The situation in Luhansk, a city of more than 400,000, remains “critical” as residents have no access to electricity and water, while both fixed-line and mobile phone connections are off, the local council said on its website. Shops are closed, limiting the availability of food and fuel, it said.
U.S. Deputy Ambassador Rosemary DiCarlo said Russia is propelling the conflict.
“In addressing the humanitarian situation, we cannot lose sight of one underlying fact: Russia can stop all of this,” DiCarlo told the Security Council. “The surest way to end the violence is for Russia to stop the flow of fighters, weapons and money from Russia into eastern Ukraine.”
The pro-Russian separatist forces, which now number about 15,000, up from 300 when the conflict started, hold less than half the territory they did four weeks ago, Ukrainian Defense Minister Valeriy Geletey said in a BBC interview broadcast this week. More than 65 towns and villages in the Donetsk and Luhansk regions of eastern Ukraine have been retaken, he said.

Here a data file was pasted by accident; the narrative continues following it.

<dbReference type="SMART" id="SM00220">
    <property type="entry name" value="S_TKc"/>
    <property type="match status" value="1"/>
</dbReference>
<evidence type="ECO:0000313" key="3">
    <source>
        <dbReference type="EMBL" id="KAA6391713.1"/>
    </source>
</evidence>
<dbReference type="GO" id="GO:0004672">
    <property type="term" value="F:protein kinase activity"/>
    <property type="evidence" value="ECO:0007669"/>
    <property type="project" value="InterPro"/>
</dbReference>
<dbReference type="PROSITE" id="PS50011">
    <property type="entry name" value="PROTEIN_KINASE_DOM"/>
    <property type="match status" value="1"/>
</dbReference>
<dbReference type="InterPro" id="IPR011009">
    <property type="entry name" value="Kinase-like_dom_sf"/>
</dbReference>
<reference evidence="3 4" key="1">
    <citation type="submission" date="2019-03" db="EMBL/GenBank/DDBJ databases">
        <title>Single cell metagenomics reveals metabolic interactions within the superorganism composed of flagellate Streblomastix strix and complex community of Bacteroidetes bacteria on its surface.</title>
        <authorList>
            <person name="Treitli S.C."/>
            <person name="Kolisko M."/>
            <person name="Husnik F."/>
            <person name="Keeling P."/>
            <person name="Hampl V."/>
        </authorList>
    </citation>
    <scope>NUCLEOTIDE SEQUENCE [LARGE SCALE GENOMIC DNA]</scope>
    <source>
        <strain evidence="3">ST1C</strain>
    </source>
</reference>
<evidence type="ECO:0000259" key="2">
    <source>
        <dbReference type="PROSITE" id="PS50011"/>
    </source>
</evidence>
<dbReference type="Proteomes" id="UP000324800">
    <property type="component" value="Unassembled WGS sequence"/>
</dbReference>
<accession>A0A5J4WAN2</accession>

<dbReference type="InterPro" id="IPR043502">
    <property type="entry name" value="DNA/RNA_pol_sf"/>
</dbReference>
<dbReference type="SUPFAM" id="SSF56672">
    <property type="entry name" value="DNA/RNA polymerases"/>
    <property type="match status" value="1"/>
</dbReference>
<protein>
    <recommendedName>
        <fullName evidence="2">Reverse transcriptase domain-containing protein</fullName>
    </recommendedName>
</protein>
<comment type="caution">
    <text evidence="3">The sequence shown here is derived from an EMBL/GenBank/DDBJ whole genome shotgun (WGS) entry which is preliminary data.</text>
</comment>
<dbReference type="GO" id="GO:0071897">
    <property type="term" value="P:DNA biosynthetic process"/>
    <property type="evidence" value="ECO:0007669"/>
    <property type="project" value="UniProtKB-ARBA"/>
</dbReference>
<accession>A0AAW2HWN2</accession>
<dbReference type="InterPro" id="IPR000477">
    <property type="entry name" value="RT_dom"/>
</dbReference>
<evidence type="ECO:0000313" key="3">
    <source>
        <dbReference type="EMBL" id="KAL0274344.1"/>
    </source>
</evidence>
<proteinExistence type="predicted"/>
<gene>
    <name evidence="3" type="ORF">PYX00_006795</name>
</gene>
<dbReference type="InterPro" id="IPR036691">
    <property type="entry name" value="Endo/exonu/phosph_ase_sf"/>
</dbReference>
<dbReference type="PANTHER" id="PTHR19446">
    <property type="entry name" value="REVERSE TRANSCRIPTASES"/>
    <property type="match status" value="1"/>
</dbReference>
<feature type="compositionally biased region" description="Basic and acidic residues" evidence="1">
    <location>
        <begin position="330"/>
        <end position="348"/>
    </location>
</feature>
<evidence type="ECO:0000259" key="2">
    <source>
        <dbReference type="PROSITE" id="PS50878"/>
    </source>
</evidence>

About half of Luhansk’s 465,000 inhabitants have evacuated the city amid continuing fighting, city council spokesman Oleksandr Savenko told Channel 112 television. The remaining 250,000 people are unable or unwilling to leave the rebel stronghold, he said.
Putin said the government has proposed measures to retaliate against sanctions. Russia may limit or ban flights over Siberia by European carriers bound for Asia to retaliate against sanctions levied against the country, the Moscow-based Vedomosti newspaper reported yesterday, citing people familiar with the matter it didn’t identify.
“Political instruments of pressure on the economy are unacceptable; they contradict all norms and rules,” Putin said yesterday during a meeting with Alexey Gordeev, the governor of the Voronezh region near Ukraine. Any retaliation “must be done extremely carefully to support producers and avoid harming consumers.”
Russia going ahead with a suspension of flights across Siberia would primarily disrupt trips to Japan and South Korea, according to an analysis on Flightradar24 website. Such a move would raise the prospect of the costly rerouting of planes. At the same time, relatively few international carriers cross eastern Russia, in contrast with more crowded skies closer to Moscow.
To contact the reporters on this story: Stepan Kravchenko in Moscow at firstname.lastname@example.org; Volodymyr Verbyany in Kiev at email@example.com; David McQuaid in Warsaw at firstname.lastname@example.org
To contact the editors responsible for this story: Balazs Penz at email@example.com Michael Winfrey